Whitley Stimpson cautions against being seduced by Pheonixism tax schemes
HMRC has issued a warning about so-called ‘phoenixism’ tax avoidance schemes. These seek to avoid income tax charges by winding up a company and claiming the profits at more favourable capital gains tax (CGT) rates, before restarting activities under a new company.
Experts at Whitley Stimpson, one of the largest independent accountancy practices in the area, with offices in Banbury, Bicester, High Wycombe and Witney, say it is important that businesses and individuals are aware of the realities of these schemes, as the penalties for getting caught are severe.
Ian Parker, a director at Whitley Stimpson in Banbury says: “These ‘Phoenixism’ schemes attempt to portray a company’s undistributed profits as ‘capital distribution’, rather than a dividend or other income distribution, thereby being taxed at a lower rate. They are deliberately misleading the taxman, even when Government legislation has been tightened and the HMRC has detailed reasons why attempts to get around the new rules will not work.”
In 2015 the government announced the introduction of targeted anti-avoidance rule (TAAR) legislation to end this type of phoenixism. HMRC now says some scheme promoters claim to have come up with a ruse that avoids the income tax charge and gets around the TAAR legislation.
“Worryingly, champions of Pheonixism now claim that by making an artificial modification to the arrangements, such as selling the company to a third party rather than winding it up, for example, the TAAR does not apply. However, HMRC maintain these schemes are within the scope and purpose of the TAAR legislation”, warns Ian.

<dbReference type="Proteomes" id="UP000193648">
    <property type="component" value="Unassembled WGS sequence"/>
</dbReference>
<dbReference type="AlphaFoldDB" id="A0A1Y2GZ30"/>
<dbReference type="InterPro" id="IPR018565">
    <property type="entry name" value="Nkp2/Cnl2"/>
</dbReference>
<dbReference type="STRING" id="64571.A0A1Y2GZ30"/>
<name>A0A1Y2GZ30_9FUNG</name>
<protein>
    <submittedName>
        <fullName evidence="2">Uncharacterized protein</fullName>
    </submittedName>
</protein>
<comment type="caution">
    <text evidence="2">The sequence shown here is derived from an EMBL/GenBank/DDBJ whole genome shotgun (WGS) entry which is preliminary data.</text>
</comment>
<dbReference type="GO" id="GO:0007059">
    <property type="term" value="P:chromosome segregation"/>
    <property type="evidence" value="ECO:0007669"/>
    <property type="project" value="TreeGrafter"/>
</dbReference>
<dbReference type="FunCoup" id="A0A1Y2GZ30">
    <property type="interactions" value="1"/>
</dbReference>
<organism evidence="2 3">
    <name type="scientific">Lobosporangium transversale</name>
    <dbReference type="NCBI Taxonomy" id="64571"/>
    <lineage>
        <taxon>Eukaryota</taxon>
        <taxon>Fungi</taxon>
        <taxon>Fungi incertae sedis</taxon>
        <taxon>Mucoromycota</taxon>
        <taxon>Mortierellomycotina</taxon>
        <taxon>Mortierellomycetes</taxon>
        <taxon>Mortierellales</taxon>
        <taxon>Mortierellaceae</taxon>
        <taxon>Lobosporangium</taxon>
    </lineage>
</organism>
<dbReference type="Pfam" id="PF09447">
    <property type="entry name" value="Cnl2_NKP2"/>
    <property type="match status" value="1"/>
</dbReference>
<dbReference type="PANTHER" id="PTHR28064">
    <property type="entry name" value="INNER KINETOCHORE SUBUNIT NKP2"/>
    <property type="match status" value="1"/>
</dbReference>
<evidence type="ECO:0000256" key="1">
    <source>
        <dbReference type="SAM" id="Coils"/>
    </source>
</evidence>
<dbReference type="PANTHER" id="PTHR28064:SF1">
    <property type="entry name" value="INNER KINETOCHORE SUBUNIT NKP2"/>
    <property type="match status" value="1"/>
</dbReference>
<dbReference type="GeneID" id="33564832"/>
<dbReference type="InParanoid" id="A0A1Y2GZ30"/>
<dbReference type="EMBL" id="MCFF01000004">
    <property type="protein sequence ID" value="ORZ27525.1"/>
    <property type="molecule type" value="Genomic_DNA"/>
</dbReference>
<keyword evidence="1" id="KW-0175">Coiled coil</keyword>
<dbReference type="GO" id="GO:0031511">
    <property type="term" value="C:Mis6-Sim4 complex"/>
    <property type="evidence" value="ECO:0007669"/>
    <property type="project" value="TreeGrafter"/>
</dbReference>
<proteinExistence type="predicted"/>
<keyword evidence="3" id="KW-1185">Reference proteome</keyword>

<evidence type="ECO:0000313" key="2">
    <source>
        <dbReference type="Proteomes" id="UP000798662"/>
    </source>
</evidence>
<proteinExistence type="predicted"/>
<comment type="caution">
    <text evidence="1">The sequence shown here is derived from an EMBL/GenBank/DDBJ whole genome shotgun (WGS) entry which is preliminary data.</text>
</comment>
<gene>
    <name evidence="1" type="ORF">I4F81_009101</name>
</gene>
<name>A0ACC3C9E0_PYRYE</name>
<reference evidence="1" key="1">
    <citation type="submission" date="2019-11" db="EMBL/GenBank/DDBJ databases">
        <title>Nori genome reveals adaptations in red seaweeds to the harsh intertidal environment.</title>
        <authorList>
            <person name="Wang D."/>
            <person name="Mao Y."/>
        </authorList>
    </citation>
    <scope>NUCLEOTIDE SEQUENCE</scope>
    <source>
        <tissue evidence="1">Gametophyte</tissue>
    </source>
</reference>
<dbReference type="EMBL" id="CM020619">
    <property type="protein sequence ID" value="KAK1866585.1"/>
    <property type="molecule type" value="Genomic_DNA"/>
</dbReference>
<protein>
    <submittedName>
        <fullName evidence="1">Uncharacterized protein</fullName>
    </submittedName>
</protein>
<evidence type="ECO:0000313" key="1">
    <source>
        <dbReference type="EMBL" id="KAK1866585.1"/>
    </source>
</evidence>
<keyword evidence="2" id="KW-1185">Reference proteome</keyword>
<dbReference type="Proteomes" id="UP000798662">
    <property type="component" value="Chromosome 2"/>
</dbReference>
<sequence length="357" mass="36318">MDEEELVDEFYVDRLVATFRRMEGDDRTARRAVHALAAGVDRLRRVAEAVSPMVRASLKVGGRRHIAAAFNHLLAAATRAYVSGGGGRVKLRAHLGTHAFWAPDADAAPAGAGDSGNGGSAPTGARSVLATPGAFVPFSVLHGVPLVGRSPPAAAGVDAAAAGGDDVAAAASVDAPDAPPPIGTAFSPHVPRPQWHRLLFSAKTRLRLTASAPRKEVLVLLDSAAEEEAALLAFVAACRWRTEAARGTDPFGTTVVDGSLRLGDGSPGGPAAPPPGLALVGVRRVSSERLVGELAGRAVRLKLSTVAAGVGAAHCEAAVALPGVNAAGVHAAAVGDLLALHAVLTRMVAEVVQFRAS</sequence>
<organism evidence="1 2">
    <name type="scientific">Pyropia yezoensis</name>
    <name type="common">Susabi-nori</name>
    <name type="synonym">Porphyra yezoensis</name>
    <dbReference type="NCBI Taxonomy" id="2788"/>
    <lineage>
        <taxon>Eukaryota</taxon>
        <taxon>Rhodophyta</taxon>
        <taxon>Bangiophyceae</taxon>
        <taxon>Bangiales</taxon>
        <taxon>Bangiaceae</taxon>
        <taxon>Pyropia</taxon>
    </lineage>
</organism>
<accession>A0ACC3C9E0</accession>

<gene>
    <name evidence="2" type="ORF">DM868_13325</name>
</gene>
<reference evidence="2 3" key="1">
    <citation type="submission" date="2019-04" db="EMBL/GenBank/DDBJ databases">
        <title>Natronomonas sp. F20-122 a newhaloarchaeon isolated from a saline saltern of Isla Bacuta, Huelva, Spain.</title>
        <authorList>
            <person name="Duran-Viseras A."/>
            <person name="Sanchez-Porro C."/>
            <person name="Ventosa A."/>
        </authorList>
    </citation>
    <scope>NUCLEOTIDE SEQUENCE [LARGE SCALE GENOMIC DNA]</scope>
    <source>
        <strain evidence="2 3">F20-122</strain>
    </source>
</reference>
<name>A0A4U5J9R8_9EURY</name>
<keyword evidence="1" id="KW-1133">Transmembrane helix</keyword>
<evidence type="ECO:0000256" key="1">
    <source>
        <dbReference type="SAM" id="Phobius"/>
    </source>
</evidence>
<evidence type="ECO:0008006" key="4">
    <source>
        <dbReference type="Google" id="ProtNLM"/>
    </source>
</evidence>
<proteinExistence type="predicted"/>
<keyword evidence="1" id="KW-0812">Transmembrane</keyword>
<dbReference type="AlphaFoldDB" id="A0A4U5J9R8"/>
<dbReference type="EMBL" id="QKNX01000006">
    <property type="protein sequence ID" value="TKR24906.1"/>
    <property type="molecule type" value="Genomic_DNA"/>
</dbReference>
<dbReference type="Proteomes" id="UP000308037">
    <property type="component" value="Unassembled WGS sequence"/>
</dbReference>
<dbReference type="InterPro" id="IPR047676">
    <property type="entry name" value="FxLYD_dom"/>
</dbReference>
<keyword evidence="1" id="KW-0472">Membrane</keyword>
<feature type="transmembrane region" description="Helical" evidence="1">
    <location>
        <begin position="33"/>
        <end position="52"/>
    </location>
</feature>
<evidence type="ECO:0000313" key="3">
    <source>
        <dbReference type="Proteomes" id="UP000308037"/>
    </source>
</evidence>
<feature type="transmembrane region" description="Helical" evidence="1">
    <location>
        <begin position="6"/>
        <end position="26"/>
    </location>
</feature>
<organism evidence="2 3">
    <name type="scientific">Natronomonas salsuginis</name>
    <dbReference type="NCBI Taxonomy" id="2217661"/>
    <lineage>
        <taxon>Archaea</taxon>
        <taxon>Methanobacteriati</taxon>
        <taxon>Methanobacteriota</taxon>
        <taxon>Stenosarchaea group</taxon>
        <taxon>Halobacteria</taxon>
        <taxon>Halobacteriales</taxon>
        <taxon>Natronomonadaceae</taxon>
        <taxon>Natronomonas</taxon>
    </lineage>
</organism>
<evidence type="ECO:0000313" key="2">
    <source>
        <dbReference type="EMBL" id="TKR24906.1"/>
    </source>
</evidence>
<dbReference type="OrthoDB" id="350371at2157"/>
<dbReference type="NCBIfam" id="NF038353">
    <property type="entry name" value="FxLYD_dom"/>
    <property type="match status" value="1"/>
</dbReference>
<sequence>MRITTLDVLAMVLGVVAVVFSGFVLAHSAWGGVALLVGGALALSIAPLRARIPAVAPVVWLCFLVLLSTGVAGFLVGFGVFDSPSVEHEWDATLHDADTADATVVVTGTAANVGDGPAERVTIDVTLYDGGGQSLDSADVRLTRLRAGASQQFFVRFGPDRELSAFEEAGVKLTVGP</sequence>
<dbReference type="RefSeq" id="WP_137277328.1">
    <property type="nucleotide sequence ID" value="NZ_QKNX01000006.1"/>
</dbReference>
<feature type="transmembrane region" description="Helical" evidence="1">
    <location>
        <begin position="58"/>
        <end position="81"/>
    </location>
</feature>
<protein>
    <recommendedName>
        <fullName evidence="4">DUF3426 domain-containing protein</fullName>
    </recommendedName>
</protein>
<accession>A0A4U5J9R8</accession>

HMRC also says phoenixism arrangements that claim to involve payments to shareholders taxed as capital instead of income are caught by the TAAR, or other provisions, and says it will investigate any attempts to avoid the income tax charge. If caught, the penalties can be severe, at up to 100% of the undeclared tax. Even filing an inaccurate return can be heavily penalised.
Whitley Stimpson suggests it is essential to talk to a trusted accountant if businesses want to look at ways of reducing their tax burden as much as possible within the framework of the law. The firm has a team of hugely experienced and highly qualified specialists who advise on all tax matters for both businesses and individuals.
For further details, please contact Ian Parker, on 01295 270200 or firstname.lastname@example.org.